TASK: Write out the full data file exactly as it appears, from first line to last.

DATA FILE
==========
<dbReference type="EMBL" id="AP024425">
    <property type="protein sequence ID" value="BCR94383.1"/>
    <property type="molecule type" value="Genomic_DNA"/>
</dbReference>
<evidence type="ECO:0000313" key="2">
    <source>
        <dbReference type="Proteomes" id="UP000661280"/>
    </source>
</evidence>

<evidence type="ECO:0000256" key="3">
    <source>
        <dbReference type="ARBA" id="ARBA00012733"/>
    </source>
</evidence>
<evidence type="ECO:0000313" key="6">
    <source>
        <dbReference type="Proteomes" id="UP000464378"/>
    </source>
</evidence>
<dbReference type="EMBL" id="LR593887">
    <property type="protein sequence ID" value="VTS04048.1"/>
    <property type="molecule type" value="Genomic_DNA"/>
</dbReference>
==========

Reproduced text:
<dbReference type="EMBL" id="AP024425">
    <property type="protein sequence ID" value="BCR94383.1"/>
    <property type="molecule type" value="Genomic_DNA"/>
</dbReference>
<evidence type="ECO:0000313" key="2">
    <source>
        <dbReference type="Proteomes" id="UP000661280"/>
    </source>
</evidence>

<evidence type="ECO:0000256" key="3">
    <source>
        <dbReference type="ARBA" id="ARBA00012733"/>
    </source>
</evidence>
<evidence type="ECO:0000313" key="6">
    <source>
        <dbReference type="Proteomes" id="UP000464378"/>
    </source>
</evidence>
<dbReference type="EMBL" id="LR593887">
    <property type="protein sequence ID" value="VTS04048.1"/>
    <property type="molecule type" value="Genomic_DNA"/>
</dbReference>